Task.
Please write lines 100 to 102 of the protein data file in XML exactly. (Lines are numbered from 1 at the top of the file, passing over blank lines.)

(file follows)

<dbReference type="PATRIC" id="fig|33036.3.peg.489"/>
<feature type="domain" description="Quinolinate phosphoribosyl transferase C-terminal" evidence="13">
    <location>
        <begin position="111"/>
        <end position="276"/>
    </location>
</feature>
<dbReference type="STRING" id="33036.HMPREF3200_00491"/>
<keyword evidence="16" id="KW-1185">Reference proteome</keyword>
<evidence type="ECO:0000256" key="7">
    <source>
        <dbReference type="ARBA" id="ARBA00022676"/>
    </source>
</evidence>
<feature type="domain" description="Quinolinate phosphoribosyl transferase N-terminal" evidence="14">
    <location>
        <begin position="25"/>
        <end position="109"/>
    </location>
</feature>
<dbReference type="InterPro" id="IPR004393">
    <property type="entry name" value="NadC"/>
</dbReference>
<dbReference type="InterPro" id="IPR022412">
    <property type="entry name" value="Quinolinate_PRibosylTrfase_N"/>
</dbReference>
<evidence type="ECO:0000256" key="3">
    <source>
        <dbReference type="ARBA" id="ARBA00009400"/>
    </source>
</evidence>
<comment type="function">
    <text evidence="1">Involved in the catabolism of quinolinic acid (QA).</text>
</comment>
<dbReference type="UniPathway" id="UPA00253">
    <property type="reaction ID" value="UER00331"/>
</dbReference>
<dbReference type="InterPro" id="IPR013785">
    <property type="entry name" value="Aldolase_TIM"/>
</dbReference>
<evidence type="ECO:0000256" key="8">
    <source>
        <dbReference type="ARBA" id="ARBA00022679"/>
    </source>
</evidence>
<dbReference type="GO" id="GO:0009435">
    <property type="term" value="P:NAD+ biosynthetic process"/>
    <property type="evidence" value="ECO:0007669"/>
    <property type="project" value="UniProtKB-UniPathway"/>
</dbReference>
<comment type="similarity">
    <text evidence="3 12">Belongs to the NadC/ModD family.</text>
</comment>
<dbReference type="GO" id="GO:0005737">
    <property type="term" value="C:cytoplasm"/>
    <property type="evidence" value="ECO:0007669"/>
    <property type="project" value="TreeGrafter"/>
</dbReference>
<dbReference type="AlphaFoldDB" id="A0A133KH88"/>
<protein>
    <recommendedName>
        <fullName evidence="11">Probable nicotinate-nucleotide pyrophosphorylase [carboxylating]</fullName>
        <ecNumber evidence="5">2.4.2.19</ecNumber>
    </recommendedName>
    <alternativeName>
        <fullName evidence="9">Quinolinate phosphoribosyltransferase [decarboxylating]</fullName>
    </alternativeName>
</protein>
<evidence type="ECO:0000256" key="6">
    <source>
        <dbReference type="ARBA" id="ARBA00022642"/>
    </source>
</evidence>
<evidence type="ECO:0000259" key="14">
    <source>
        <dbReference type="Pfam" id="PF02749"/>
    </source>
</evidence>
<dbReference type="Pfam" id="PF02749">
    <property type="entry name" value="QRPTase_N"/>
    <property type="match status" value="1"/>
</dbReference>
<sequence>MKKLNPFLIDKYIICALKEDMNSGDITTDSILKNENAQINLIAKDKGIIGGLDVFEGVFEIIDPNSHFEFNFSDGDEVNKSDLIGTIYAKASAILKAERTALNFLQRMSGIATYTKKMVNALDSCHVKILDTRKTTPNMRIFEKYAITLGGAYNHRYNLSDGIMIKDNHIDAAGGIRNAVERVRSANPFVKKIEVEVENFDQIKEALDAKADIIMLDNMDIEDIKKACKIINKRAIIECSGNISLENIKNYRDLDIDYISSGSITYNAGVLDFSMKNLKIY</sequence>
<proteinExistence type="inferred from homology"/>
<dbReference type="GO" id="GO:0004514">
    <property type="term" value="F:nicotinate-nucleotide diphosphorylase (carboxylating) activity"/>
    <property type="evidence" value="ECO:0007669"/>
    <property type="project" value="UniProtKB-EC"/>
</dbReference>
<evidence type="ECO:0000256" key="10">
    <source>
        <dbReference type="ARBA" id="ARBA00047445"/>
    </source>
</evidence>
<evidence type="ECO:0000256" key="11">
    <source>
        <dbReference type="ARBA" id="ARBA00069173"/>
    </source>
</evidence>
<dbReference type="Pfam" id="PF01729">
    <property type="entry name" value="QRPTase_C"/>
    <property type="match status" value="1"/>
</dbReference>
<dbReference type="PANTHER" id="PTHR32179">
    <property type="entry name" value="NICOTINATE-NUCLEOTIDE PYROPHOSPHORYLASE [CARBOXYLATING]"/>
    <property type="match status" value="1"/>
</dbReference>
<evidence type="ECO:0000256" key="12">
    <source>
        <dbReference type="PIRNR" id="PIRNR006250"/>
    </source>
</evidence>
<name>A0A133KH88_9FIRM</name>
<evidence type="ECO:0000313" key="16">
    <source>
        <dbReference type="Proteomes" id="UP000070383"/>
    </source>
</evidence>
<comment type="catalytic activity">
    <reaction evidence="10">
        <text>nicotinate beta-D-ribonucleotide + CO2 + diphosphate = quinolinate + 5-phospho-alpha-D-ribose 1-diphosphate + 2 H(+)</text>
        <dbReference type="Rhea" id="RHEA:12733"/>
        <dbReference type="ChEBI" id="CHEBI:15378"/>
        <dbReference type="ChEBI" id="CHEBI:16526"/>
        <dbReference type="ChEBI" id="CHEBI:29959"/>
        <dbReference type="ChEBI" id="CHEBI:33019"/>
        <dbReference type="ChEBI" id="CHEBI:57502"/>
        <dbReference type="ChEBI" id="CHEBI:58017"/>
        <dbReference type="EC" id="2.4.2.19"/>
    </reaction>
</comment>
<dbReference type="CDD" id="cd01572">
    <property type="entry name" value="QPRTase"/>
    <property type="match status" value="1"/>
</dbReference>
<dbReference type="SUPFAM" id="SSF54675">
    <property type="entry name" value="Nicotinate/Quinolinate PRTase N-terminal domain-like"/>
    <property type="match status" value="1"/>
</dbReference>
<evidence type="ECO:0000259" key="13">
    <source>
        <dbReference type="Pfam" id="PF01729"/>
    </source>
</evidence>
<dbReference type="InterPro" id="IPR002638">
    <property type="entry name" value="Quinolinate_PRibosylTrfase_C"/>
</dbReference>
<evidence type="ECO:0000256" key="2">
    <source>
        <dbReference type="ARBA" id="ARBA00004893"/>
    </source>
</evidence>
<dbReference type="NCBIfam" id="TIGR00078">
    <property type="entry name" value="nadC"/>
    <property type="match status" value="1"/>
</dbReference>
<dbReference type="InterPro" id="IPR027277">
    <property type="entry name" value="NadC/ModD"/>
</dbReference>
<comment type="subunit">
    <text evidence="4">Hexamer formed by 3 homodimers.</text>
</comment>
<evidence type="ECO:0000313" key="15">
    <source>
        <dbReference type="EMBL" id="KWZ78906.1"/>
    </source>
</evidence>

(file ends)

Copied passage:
<dbReference type="Pfam" id="PF01729">
    <property type="entry name" value="QRPTase_C"/>
    <property type="match status" value="1"/>